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Vol. 37. Issue 2.
Pages 123-127 (April - June 2017)
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Vol. 37. Issue 2.
Pages 123-127 (April - June 2017)
Original Article
Open Access
Pathological findings of colorectal polyps analyzed in Curitiba – Brazil
Renato Nisiharaa,
Corresponding author

Corresponding author.
, Francine Fudallia, Mariana Luísa Mafra Turraa, Rhuanna Margareth Malanchea, Soraia Heloise Benassia, Ana Paula Piai Pimentab, Danielle Giacometti Sakamotob
a Universidade Positivo, Departamento de Medicina, Curitiba, PR, Brazil
b Laboratório de Patologia Byori, Curitiba, PR, Brazil
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Tables (4)
Table 1. Population data (n=3089) and polyps location distribution (n=4640).
Table 2. Histological types in all polyps studied.
Table 3. Detailed information about all adenocarcinoma (n=92) found in the study.
Table 4. Age groups distribution, most frequent location e sex proportion in adenocarcinoma cases.
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Colorectal cancer is the third leading cause of death from malignancy in the world and the fourth leading cause in Brazil's ranks. Adenomatous polyps are considered premalignant lesions, and its resection reduces both morbidity and mortality rates.


Investigate the prevalence of premalignant lesions and correlate it with age and gender, as well as with the lesion found profile: location, morphology, histology and grade dysplasia.


This was a retrospective, observational and descriptive study. We analyzed and tabulated results of polyps reports sent to Pathology Laboratory in the period ranging from January 1 to December 31, 2013, in Curitiba, Paraná, Brazil.


We analyzed 4640 reports of colorectal polypectomy, coming from 3089 patients, of whom 97.6% were examined by colonoscopy. Concerning gender, 56.5% were female and 43.5% were male. The mean age was 57.6 years (ranging from 15 to 92 years). The predominant removal areas of polyps were rectum in 26.2% and sigmoid in 24.2% cases. About histological aspects, the most common type – adenoma – was present in 75.1% polyps, of which 74.2% were tubular and 21.7% were serrated. Among the non-adenomatous polyps, hyperplastic prevailed with 88.7% cases. Malignancy was observed in 100 cases (2.15%).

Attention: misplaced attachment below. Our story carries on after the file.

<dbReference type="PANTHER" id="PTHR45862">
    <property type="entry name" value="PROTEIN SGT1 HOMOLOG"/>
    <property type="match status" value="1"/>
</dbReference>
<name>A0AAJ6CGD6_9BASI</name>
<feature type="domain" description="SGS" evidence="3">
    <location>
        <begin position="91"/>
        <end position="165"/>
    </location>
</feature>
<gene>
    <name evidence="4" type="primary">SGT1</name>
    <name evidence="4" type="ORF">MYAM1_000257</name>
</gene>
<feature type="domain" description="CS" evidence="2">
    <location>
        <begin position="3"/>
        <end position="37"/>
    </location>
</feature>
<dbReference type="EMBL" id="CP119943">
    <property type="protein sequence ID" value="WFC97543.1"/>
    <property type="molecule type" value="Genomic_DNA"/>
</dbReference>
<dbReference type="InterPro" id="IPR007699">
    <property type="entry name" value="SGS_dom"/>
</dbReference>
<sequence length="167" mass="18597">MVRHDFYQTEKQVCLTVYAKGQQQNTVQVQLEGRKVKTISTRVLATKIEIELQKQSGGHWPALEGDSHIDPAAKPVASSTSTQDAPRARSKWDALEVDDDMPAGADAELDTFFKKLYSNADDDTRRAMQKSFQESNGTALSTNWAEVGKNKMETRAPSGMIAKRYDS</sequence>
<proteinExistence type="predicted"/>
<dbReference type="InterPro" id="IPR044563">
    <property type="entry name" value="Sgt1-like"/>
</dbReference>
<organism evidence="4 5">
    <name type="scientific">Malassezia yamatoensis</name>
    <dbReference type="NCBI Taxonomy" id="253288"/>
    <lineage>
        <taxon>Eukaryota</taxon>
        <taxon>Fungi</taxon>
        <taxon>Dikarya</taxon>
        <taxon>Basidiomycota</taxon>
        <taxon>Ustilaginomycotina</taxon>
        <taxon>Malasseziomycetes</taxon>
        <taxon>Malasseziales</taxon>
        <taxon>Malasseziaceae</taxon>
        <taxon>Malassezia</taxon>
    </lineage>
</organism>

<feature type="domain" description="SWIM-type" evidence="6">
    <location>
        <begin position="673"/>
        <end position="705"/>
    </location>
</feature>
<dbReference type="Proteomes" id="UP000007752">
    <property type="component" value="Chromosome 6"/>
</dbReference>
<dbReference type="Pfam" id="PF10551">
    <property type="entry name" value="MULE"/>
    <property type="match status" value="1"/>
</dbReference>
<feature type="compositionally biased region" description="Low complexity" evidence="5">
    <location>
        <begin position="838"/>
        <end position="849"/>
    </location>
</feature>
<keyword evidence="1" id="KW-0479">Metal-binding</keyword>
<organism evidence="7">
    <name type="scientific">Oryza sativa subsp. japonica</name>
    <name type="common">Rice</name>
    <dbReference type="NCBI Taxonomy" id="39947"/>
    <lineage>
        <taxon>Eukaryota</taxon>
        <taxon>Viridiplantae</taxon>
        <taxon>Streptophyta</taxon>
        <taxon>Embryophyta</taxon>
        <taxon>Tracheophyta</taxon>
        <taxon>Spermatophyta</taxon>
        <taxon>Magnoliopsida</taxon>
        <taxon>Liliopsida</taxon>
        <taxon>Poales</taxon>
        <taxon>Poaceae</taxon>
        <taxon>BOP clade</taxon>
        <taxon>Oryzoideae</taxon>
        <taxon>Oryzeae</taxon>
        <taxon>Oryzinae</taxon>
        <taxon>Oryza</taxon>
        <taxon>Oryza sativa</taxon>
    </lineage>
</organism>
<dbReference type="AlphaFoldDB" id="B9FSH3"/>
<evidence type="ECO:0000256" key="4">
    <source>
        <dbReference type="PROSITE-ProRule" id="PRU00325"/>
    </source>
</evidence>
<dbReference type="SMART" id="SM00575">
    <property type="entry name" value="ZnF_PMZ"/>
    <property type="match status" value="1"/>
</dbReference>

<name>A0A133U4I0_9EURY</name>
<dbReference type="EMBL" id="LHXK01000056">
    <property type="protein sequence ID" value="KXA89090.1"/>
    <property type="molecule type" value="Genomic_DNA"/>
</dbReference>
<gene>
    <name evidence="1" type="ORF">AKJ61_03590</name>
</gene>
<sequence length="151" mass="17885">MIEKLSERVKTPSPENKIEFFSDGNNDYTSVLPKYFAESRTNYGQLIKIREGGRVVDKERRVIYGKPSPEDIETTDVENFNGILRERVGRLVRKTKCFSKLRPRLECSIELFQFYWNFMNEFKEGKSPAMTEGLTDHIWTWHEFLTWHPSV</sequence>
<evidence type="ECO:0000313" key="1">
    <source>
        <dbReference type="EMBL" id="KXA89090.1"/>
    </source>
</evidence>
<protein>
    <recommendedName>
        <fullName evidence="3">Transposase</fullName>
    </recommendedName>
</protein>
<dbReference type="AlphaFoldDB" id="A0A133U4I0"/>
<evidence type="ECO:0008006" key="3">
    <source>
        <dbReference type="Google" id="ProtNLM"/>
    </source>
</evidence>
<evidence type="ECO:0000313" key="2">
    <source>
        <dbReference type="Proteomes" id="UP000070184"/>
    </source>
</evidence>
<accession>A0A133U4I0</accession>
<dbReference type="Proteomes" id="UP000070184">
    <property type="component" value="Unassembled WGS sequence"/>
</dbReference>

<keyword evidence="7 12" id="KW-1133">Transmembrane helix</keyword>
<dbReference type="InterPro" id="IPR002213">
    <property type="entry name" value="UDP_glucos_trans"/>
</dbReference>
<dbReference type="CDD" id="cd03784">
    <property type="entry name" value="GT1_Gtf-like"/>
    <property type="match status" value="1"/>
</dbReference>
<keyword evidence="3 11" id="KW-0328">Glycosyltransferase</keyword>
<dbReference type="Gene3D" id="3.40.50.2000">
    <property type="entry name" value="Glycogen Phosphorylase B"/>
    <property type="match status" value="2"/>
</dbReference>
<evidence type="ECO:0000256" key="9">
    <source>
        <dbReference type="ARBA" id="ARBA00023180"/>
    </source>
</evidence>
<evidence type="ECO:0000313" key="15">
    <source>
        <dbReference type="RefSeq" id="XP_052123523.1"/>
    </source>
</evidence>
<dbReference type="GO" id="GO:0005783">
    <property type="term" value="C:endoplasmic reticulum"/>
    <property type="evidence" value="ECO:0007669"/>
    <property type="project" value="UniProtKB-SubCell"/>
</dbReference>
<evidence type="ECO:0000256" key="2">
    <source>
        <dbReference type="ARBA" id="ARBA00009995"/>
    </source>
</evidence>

This study showed higher incidence of colorectal polyps in women, although adenocarcinomas are equally distributed in both sexes. In addition, the average age of patients undergoing colonoscopy is decreasing. Furthermore, 2.15% polyps sent for pathology analysis were found to be malignant.

Colorectal cancer

O câncer colorretal (CCR) é a terceira causa de morte por doença maligna no mundo e, no Brasil, ocupa a quarta posição. Os pólipos adenomatosos são considerados lesões pré-malignas e a sua ressecção diminui a taxa de morbimortalidade.


Verificar a prevalência das lesões pré-malignas e malignas, correlacionando com a idade e gênero, com perfil da lesão encontrada: tamanho, localização, aspecto morfológico, tipo histológico e grau de displasia.